No New Jersey case precisely in point has been found, but West Jersey Trust Co. v. Read, 109 N.J. Eq. 475 (Ch. 1932), supports the proposition that an express trust of insurance proceeds can be based entirely on an agreement between the insured and the beneficiary named in the insurance policy to hold the proceeds for the benefit of third parties, in that case creditors of the insured. Though Mrs. Largey did not communicate her assent to her father during his lifetime, her silent acquiescence and her continued willingness to be bound by her father's directive qualify as an agreement sufficient to bring this case within the holding of the West Jersey Trust Case. Nearly in point is Palmer v. MacDougall, 14 App. Div. 2 d, 580, 218 N.Y. 2 d 385 (App. Div. 1961). There the insured, a young attorney, named his mother as beneficiary of life insurance policies. At a later date he told her:
"I want to be sure that my kids have a chance at a profession, if they want it, and I think you are the one that will see to it."
His two infant children were in the custody of plaintiff, who was their mother and the divorced wife of the insured. The beneficiary consistently acknowledged her intent to use the funds for the children. On these facts the New York court
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determined that there should be a judgment providing for execution of a trust agreement by the grandmother of the children. The opinion makes no mention of a choice between express trust and constructive trust theory, but does make it clear that the insured's stated intentions were the controlling factors rather than possibilities of unjust enrichment if the insurance proceeds should be held free of trust.
My conclusion in favor of an express trust, rather than a constructive trust, is probably unimportant as a practical matter. The established principles of constructive trust law which govern legacies and devises given in reliance upon an agreement, not supported by consideration, to hold the subject matter in trust (1 Restatement, Trusts 2 d, § 55(1), p. 139) should be just as applicable -- and with the same result -- to dispositions of life insurance benefits made in reliance upon agreements to hold the policy proceeds in trust; and with insurance policies no problem of the statute of wills is involved. On the facts, I am satisfied that Mr. Land relied upon his letter of July 30, 1964 to his daughter, and thus, if mistaken in the view that an express trust was created, I would conclude that a constructive trust should be declared. I have been informed that Mrs. Largey has elected to receive periodic installments from the insurance company. Amounts already received by her are, of course, subject to the trust, as are rights to receive future installments. Mr. Land's letter is worded to give Mrs. Largey discretion about when and in what amounts benefits should be paid over to her brothers, but during the course of the trial she was asked whether she was willing to have Michael and Thornton share equally with her in the proceeds of the annuity policy and her answer was, "It is my only wish." That answer strongly suggests a prior decision on her part to exercise the discretionary powers conferred by her father in favor of an equal distribution, both as to time and amounts, to all three of the beneficiaries. I will so construe it, but if Mrs. Largey did not in fact mean to indicate that she has made such a decision, she can so inform me through her counsel.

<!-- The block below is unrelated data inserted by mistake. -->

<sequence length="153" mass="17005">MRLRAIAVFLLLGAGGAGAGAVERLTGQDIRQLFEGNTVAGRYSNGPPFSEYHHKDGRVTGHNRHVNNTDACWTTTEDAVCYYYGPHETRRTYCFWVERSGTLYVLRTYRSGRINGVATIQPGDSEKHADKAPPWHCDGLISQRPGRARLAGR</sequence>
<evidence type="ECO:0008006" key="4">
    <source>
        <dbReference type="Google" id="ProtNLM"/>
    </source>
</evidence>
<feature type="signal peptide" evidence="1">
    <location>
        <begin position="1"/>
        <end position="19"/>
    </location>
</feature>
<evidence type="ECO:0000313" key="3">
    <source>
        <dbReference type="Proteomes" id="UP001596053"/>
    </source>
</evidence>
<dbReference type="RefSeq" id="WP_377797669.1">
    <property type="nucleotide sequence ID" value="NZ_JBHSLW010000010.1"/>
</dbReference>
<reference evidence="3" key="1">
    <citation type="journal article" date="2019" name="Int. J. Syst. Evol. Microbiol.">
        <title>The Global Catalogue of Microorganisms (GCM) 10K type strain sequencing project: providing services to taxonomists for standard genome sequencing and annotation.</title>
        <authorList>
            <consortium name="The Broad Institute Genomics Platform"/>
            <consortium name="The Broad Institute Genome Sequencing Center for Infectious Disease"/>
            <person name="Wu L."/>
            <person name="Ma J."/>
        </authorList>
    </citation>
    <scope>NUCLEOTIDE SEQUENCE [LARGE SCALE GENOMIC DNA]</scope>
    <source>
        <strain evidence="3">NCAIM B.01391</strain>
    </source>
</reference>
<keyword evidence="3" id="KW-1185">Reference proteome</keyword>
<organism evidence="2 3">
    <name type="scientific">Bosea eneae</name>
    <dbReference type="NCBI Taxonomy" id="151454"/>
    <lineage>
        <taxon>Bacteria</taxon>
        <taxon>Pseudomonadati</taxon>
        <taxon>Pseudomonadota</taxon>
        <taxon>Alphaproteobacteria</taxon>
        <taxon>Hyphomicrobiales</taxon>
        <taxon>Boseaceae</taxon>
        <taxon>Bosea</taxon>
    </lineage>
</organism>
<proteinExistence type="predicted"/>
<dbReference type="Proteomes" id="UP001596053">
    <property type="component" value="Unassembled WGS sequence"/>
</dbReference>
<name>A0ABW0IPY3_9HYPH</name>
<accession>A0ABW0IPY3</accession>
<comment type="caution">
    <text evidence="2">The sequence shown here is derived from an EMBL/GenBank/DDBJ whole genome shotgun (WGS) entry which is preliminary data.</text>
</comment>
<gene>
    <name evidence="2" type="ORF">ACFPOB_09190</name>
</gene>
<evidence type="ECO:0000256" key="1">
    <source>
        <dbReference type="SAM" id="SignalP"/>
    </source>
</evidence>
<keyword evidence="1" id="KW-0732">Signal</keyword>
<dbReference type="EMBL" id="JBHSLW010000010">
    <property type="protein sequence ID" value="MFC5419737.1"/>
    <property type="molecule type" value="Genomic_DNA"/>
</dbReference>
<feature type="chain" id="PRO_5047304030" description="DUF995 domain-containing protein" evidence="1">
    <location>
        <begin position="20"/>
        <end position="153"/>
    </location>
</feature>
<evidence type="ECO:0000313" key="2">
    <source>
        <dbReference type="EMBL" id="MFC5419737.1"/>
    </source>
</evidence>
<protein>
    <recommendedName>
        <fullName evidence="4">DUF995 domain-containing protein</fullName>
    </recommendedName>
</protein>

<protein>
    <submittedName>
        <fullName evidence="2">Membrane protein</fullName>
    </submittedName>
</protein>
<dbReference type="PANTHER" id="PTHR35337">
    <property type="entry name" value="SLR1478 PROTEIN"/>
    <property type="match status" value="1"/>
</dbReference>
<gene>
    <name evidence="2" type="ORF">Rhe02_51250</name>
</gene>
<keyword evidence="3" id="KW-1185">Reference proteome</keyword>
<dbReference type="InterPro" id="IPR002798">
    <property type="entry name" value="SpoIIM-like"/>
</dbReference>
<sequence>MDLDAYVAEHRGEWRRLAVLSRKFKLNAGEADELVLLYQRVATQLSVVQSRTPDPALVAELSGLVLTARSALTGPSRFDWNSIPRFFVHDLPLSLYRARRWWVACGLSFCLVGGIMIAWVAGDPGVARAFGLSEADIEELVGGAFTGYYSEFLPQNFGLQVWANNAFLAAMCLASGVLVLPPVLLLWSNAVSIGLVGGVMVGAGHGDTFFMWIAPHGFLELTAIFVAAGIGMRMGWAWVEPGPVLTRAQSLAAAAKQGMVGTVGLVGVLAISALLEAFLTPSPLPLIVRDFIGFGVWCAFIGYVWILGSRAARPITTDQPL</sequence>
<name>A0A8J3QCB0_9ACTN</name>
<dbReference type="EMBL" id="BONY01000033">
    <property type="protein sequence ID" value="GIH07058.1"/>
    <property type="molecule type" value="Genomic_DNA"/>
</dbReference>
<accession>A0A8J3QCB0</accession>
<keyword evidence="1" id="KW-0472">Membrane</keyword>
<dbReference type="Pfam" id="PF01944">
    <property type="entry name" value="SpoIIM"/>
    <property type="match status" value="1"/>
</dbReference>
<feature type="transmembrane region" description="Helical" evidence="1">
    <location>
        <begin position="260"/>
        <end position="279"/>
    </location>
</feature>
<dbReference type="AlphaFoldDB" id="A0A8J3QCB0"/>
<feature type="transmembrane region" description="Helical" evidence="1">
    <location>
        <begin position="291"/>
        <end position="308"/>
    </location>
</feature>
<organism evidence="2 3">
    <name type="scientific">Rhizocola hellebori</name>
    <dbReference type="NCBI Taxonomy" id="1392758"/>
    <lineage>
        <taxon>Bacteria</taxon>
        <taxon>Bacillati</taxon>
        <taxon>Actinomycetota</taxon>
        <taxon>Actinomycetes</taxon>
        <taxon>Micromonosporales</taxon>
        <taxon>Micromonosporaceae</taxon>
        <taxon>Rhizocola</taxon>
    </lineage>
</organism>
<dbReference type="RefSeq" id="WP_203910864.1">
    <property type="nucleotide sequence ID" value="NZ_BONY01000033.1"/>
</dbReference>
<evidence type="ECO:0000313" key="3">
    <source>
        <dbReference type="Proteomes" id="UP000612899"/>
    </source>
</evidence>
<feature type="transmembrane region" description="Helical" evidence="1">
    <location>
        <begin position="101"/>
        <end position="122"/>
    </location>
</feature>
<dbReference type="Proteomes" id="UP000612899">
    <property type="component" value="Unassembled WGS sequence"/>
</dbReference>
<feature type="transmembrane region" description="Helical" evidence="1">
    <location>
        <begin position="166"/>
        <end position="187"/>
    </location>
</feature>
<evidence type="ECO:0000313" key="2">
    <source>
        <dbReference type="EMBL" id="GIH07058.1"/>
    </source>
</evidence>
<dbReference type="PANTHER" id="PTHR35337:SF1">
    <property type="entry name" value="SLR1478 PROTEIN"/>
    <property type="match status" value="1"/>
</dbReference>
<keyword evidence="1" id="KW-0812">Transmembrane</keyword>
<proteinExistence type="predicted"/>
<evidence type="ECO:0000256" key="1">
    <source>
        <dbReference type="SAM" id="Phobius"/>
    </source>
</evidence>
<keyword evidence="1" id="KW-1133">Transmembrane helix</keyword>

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Taking the view that the decision has been made, it appears that Mrs. Largey as trustee now can terminate the trust with propriety by paying over to each of her brothers one-third of the total of the policy payments which she has already received from the insurance company and by assigning to each brother, with such formalities as are approved by the insurance company, the right to be paid one-third of each of the installments which are yet to come. Scott, op. cit., § 70, p. 665; Supreme Lodge, K. of P. v. Rutzler, 87 N.J. Eq. 342 (E. & A. 1917).